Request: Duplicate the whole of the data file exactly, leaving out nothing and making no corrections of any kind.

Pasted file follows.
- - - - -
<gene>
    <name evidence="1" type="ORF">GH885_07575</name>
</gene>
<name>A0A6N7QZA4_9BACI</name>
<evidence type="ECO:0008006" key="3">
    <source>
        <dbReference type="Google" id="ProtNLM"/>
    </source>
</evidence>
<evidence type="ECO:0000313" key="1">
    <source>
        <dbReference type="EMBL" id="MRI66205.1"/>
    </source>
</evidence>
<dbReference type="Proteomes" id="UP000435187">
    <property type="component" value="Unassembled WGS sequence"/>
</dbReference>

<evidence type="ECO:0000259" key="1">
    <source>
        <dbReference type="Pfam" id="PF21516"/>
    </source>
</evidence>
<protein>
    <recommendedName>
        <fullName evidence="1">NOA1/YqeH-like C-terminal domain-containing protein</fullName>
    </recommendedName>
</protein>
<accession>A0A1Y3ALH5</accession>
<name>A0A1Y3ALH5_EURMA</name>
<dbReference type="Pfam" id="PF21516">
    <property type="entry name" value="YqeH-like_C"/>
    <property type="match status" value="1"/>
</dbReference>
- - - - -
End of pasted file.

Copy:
<gene>
    <name evidence="1" type="ORF">GH885_07575</name>
</gene>
<name>A0A6N7QZA4_9BACI</name>
<evidence type="ECO:0008006" key="3">
    <source>
        <dbReference type="Google" id="ProtNLM"/>
    </source>
</evidence>
<evidence type="ECO:0000313" key="1">
    <source>
        <dbReference type="EMBL" id="MRI66205.1"/>
    </source>
</evidence>
<dbReference type="Proteomes" id="UP000435187">
    <property type="component" value="Unassembled WGS sequence"/>
</dbReference>

<evidence type="ECO:0000259" key="1">
    <source>
        <dbReference type="Pfam" id="PF21516"/>
    </source>
</evidence>
<protein>
    <recommendedName>
        <fullName evidence="1">NOA1/YqeH-like C-terminal domain-containing protein</fullName>
    </recommendedName>
</protein>
<accession>A0A1Y3ALH5</accession>
<name>A0A1Y3ALH5_EURMA</name>
<dbReference type="Pfam" id="PF21516">
    <property type="entry name" value="YqeH-like_C"/>
    <property type="match status" value="1"/>
</dbReference>